Tommy Sternfeld was an Albany native who danced in vaudeville and Broadway shows. A local dance instructor in 1946, Sternfeld auditioned 3,000 boys and girls for a show called ‘Here’s To Youth.” It was staged at the Strand theatre to raise money to send underprivileged children to camp. The show had a cast of over 300.
A year later, Mr. Sternfeld formed a radio show using some of this same talent. It was called “Backyard Follies,” held every Saturday morning at the Strand and broadcast over WABY. It was joined briefly by a subsequent half-hour quiz show called “Whata-Ya-Know,” also starring children and held at the Strand.
“Backyard Follies” ended up winning a Billboard Award for children’s programming. The next year the show moved to Schenectady and WGY. “Backyard Follies” ran for a total of two years.
As more affordable models of sets became available to the public, television exploded into the American consciousness in 1949. Sternfeld seized the opportunity, and sold WRGB two different local TV talent shows based on his “Backyard Follies” finds. Recycling the name of a 1939-1940 radio show, Sternfeld herded the younger performers into a half-hour Saturday afternoon “Juvenile Jamboree.” At the same time, the older teens were to be featured in an evening broadcast, called ‘Teen Age Barn.”
“Teen Age Barn” debuted on April 4, 1949, when there were only 17,000 television sets in the area. While “Juvenile Jamboree” vanished quietly in 1953, “Teen Age Barn” became a big success, moving into a primetime Friday night timeslot (1954 also saw a short-lived “Tommy Sternfeld Show”). By 1959, “Teen Age Barn” was the oldest locally-produced variety show in the nation. The show even took to the road via Channel 6’s mobile truck; one Friday in 1960, the show was even broadcast live from inside the new Albany Savings Bank at Western and West Lawrence. Much like “American Idol,” troupes of “Teen Age Barn” alumni were formed to perform live shows at local auditoriums and fairs, in support of community service organizations. In 1962 the program was expanded from 30 minutes to a full hour. The show was renamed “The Barn” in 1963.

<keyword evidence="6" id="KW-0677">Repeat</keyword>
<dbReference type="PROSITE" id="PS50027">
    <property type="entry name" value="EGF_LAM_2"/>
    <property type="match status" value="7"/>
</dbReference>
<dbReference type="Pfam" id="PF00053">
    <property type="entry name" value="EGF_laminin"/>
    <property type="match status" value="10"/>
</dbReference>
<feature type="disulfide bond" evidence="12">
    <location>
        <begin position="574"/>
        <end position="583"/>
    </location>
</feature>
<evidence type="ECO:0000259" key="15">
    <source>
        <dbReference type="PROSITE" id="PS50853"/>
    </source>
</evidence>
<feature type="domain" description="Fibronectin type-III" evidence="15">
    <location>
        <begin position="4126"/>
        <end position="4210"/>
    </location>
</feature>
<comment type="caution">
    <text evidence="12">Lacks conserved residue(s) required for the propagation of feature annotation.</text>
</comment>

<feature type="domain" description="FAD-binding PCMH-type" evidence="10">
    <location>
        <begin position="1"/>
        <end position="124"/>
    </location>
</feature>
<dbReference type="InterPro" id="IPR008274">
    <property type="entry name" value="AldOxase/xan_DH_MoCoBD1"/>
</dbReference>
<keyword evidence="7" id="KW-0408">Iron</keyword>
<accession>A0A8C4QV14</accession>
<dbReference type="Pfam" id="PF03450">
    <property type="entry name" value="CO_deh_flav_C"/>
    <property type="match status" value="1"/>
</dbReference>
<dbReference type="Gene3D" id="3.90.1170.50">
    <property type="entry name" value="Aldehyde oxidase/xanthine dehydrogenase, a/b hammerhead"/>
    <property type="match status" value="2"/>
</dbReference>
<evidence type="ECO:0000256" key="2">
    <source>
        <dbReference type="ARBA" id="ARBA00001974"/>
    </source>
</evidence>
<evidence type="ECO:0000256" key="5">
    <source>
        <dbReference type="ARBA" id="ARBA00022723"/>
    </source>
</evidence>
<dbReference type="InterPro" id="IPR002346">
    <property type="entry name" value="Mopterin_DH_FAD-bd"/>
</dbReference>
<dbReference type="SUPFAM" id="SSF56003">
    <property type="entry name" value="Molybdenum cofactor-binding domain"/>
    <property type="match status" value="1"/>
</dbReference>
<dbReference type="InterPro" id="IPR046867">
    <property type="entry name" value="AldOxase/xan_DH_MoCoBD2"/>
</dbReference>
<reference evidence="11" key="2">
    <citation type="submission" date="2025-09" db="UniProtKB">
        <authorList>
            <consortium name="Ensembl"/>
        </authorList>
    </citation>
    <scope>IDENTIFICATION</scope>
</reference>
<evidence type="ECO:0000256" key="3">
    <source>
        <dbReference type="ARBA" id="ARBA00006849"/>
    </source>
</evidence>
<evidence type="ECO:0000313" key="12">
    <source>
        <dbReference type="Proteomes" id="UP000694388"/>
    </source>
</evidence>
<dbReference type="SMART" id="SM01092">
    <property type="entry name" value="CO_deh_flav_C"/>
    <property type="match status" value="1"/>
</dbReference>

Come 1966, in a major programming realignment, WRGB announced plans to drop “Teen Age Barn.” Sternfeld held out hopes WRGB would change its mind about the cancellation, adding, “I’d like to see the show continue. Our only chance is if we can get our audience to react.” No reaction was forthcoming, and after 17 years the Barn doors closed for good on January 29, 1966.
There were so many episodes of “Teen Age Barn” that almost every local with a teaspoon of talent appeared on the show, and most everyone who didn’t was either related to or knew someone who did.
Tommy Sternfeld used the cachet of his TV experience to reinvigorate his dance instruction studio. He augmented his income by selling houses for Picotte Realty. He died in 1974 at the age of 65. The Sternfeld Dance Studio, passed on to his students, still exists in Hudson, NY.